Tightening bank financing terms and conditions: Current situation and implications
Fecha: mayo 2023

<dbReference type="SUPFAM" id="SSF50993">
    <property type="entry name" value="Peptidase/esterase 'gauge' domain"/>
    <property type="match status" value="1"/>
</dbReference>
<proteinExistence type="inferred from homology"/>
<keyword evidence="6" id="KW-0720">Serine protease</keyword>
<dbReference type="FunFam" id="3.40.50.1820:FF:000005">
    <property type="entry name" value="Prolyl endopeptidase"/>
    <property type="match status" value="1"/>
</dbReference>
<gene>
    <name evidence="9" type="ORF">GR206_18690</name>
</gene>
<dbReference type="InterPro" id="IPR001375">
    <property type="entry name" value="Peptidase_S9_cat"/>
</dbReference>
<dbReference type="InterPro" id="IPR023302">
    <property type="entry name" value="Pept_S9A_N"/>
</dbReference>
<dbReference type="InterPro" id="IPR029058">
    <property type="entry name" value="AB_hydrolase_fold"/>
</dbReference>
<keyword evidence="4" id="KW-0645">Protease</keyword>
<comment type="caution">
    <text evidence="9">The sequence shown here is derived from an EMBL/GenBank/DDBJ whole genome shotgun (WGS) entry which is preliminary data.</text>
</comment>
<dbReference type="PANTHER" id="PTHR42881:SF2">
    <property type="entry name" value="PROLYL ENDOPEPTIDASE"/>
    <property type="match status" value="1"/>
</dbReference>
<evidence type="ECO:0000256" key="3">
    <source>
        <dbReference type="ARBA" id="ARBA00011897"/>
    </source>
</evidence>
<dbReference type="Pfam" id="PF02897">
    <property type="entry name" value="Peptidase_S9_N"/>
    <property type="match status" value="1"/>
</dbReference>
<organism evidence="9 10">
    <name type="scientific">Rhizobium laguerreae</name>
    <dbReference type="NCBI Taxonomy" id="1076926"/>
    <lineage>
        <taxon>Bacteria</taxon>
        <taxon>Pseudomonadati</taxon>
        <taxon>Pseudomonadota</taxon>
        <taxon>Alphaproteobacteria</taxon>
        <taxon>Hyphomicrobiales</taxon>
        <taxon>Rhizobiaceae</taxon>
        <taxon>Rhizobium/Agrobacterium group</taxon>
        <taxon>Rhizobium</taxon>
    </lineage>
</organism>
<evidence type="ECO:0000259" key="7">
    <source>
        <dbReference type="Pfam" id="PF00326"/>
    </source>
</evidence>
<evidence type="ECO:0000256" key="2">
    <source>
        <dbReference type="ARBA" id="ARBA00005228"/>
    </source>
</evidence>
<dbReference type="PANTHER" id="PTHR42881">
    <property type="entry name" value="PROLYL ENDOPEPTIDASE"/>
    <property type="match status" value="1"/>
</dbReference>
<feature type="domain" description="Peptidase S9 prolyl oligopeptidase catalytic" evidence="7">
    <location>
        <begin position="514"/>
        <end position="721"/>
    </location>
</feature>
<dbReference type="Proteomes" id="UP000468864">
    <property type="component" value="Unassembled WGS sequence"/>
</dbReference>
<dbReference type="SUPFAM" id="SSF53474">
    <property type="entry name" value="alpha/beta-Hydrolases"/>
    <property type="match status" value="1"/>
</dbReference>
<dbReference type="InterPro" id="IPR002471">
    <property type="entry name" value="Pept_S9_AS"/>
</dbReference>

Access to bank loans has become tougher in recent months primarily as a result of the increase in interest rates. Borrowing rates have risen due to a combination of factors: central bank rate hikes; perceptions of increase in risk; an increase in the banks’ aversion to lend; the prospect of an economic slowdown; and the recent bout of financial instability. That said, since January 2021, when 12-month Euribor hit a record low, Spanish banks’ lending rates have increased by less than in the eurozone on the whole. Specifically, however, while corporate lending rates in Spain are lower than the eurozone average, mortgage and consumer lending rates are higher. The rate of growth in new lending activity has slowed, with business lending outpacing household lending by a wide margin. The growth in interest rates is leaving businesses and households poorer. Considering that in 2022, businesses earmarked 6.9% of their gross disposable income to the payment of 14.36 billion euros of interest, with households spending 0.8% (6.44 billion euros), an increase of 2 percentage points in borrowing costs in 2023 would increase the two segments’ interest burden by a combined 33 billion euros. The good news is that both the business and household segments are better positioned to tackle the increase in borrowing costs than in the past thanks to significant deleveraging: the ratio of private debt-to-GDP decreased by 23pp between 2020 and 2022.